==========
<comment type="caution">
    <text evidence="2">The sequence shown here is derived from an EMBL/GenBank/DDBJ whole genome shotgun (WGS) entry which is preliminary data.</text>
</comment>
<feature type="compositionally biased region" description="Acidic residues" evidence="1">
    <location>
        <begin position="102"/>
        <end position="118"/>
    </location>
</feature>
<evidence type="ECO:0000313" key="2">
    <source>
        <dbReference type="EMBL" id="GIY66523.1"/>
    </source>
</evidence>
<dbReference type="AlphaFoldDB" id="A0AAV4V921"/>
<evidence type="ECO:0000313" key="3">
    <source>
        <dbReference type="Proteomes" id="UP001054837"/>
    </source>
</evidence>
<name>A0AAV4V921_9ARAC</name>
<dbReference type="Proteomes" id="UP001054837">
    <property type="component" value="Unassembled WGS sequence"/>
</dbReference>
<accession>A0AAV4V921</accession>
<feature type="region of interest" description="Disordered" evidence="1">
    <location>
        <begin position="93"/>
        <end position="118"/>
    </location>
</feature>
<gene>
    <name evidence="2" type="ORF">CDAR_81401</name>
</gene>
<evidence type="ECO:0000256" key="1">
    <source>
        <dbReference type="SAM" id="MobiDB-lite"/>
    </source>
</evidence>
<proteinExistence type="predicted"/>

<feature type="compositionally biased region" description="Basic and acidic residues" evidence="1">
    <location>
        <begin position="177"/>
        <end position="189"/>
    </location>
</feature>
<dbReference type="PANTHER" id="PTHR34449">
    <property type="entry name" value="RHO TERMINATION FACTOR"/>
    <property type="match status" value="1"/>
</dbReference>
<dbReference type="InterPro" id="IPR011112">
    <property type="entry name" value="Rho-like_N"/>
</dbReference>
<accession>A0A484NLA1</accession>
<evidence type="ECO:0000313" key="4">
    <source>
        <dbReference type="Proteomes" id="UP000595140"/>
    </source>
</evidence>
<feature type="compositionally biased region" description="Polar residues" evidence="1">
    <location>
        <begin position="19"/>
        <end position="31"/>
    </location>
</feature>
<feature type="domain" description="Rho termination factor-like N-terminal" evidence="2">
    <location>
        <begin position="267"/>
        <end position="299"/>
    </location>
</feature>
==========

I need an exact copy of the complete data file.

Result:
<comment type="caution">
    <text evidence="2">The sequence shown here is derived from an EMBL/GenBank/DDBJ whole genome shotgun (WGS) entry which is preliminary data.</text>
</comment>
<feature type="compositionally biased region" description="Acidic residues" evidence="1">
    <location>
        <begin position="102"/>
        <end position="118"/>
    </location>
</feature>
<evidence type="ECO:0000313" key="2">
    <source>
        <dbReference type="EMBL" id="GIY66523.1"/>
    </source>
</evidence>
<dbReference type="AlphaFoldDB" id="A0AAV4V921"/>
<evidence type="ECO:0000313" key="3">
    <source>
        <dbReference type="Proteomes" id="UP001054837"/>
    </source>
</evidence>
<name>A0AAV4V921_9ARAC</name>
<dbReference type="Proteomes" id="UP001054837">
    <property type="component" value="Unassembled WGS sequence"/>
</dbReference>
<accession>A0AAV4V921</accession>
<feature type="region of interest" description="Disordered" evidence="1">
    <location>
        <begin position="93"/>
        <end position="118"/>
    </location>
</feature>
<gene>
    <name evidence="2" type="ORF">CDAR_81401</name>
</gene>
<evidence type="ECO:0000256" key="1">
    <source>
        <dbReference type="SAM" id="MobiDB-lite"/>
    </source>
</evidence>
<proteinExistence type="predicted"/>

<feature type="compositionally biased region" description="Basic and acidic residues" evidence="1">
    <location>
        <begin position="177"/>
        <end position="189"/>
    </location>
</feature>
<dbReference type="PANTHER" id="PTHR34449">
    <property type="entry name" value="RHO TERMINATION FACTOR"/>
    <property type="match status" value="1"/>
</dbReference>
<dbReference type="InterPro" id="IPR011112">
    <property type="entry name" value="Rho-like_N"/>
</dbReference>
<accession>A0A484NLA1</accession>
<evidence type="ECO:0000313" key="4">
    <source>
        <dbReference type="Proteomes" id="UP000595140"/>
    </source>
</evidence>
<feature type="compositionally biased region" description="Polar residues" evidence="1">
    <location>
        <begin position="19"/>
        <end position="31"/>
    </location>
</feature>
<feature type="domain" description="Rho termination factor-like N-terminal" evidence="2">
    <location>
        <begin position="267"/>
        <end position="299"/>
    </location>
</feature>